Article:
Manuscript to be key element of clan conference
September 23, 1992
The Southeast Tribal Council voted in August to sponsor a Conference of Clans in April 1993. SEATC is a consortium of tribal governments, most of which are organized pursuant to the Indian Reorganization Act. The conference will be hosted by the Chilkat Indian village and will take place in Klukwan.
I initially proposed the idea for a clan conference in late 1989, at the time the Southeast Subsistence Commission was organized. The original premise for the conference was to reaffirm the customs and traditions of the Alaska Tlingit and Kaiganii Haida clans.
I reaffirmed the call for the Conference in December 1991. Shortly afterward members of the SEATC expressed interest in sponsoring the conference. In the meantime, the list of invitees expanded to include all those surrounding tribes that are organized “Tlingit-style,” includlng the Southern Tutchone, the Tagish, the Tahltan (all Athabaskan tribes), and the Alaska Tsmishian of Metlakatla.
From time immemorial there have been a number of large-scale memorial ceremonies, potlatches and other tradition-based gatherings. In contemporary times, large-scale church, cultural and political gatherings are not uncommon. There has never been a meeting like the proposed clan conference, in which representatives of all respective Tlingit clans will be invited and encouraged to participate.
The conference will have a working format, with formal presentations and a series of workshops on specific topics. A steering committee consisting of representatives of SEATC, Huna Totem Heritage Foundation, Kake Tribal Heritage Foundation and Klukwan Heritage Foundation will meet in early October to begin the conference plannmg process. Over the course of the next few months, I will write in this column about various aspects of the conference.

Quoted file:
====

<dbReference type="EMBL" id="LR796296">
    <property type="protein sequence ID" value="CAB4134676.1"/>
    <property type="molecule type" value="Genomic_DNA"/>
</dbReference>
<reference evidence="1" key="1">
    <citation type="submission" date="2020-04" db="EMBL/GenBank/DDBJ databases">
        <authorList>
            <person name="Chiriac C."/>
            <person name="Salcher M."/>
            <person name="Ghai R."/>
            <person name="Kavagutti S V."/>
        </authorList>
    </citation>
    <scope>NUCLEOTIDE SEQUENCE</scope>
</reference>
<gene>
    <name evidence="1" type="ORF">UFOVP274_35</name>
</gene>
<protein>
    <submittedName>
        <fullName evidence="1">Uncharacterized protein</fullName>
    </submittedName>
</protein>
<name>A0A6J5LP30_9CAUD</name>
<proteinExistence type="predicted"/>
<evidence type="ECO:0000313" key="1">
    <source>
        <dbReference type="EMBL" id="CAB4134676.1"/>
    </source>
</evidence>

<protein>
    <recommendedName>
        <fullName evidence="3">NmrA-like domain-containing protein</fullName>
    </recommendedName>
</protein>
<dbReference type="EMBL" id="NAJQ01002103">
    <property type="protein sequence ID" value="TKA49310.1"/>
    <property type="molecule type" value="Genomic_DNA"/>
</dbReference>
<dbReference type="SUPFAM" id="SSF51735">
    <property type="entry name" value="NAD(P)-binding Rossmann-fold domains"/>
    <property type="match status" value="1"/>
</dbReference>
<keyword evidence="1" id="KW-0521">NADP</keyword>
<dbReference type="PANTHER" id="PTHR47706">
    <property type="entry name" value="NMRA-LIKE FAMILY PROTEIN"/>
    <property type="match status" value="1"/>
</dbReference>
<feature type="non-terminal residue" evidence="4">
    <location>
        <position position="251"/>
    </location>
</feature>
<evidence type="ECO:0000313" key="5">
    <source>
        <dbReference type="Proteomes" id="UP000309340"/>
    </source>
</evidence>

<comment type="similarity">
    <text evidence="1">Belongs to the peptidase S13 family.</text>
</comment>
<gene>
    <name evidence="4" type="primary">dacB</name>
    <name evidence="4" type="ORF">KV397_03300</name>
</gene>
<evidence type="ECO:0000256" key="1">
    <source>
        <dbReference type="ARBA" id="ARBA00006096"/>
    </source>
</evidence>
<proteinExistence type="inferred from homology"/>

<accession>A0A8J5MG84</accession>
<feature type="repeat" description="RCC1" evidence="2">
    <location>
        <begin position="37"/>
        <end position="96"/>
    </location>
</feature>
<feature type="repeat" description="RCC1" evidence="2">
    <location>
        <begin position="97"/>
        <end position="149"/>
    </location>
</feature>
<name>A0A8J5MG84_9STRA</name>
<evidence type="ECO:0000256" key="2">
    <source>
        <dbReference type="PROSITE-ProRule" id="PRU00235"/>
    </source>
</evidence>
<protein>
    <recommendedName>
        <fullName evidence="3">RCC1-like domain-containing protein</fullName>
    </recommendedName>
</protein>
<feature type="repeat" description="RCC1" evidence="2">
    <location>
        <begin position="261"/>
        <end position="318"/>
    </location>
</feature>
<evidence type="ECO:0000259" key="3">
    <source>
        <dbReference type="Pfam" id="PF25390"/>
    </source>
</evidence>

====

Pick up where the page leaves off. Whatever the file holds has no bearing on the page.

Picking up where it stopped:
There are some 75 clans among the Tlingit of Alaska, British Columbia and Yukon. These clans are divided about evenly between the two sides or moieties, the Raven and the Wolf. The clans have about 250 clan house subdivisions. George Emmons lists 18 tribes in his book on the Tlingit, from Galyax Kwaan (Tribe/People of Galyax, the Kalkiakh River or the Yakataga-Controller Bay area south of Cordova) to Taanta Kwaan (Sea Lion Tribe/People – also known as Taangaash Kwaan) at the extreme southern tip of Southeast Alaska.
The 250 clan houses were documented in the late 19th century and early to mid 20th century by a number of different individuals, including John Swanton, Louis Shotridge, Ronald Olson, Frederica deLaguna and George Emmons. Though there are only a handful of clan houses still physically standing in the communities mentioned above the following principie of Tlingit law applies. It was documented by Emmons in his 1916 article “The Whale House of the Chilkat.
“A name once given (to a clan house) survives the mere structure,”
Emmons came to Alaska in 1882 as a Navy lieutenant aboard the USS Adams. He had an active interest in ethnography and studied TIingit customs and history and collected Native artifact, (mostly Tlingit). Emmons began writing a book on the Tlingit in the late 1880s, working on it until his death in 1945, but never completing it.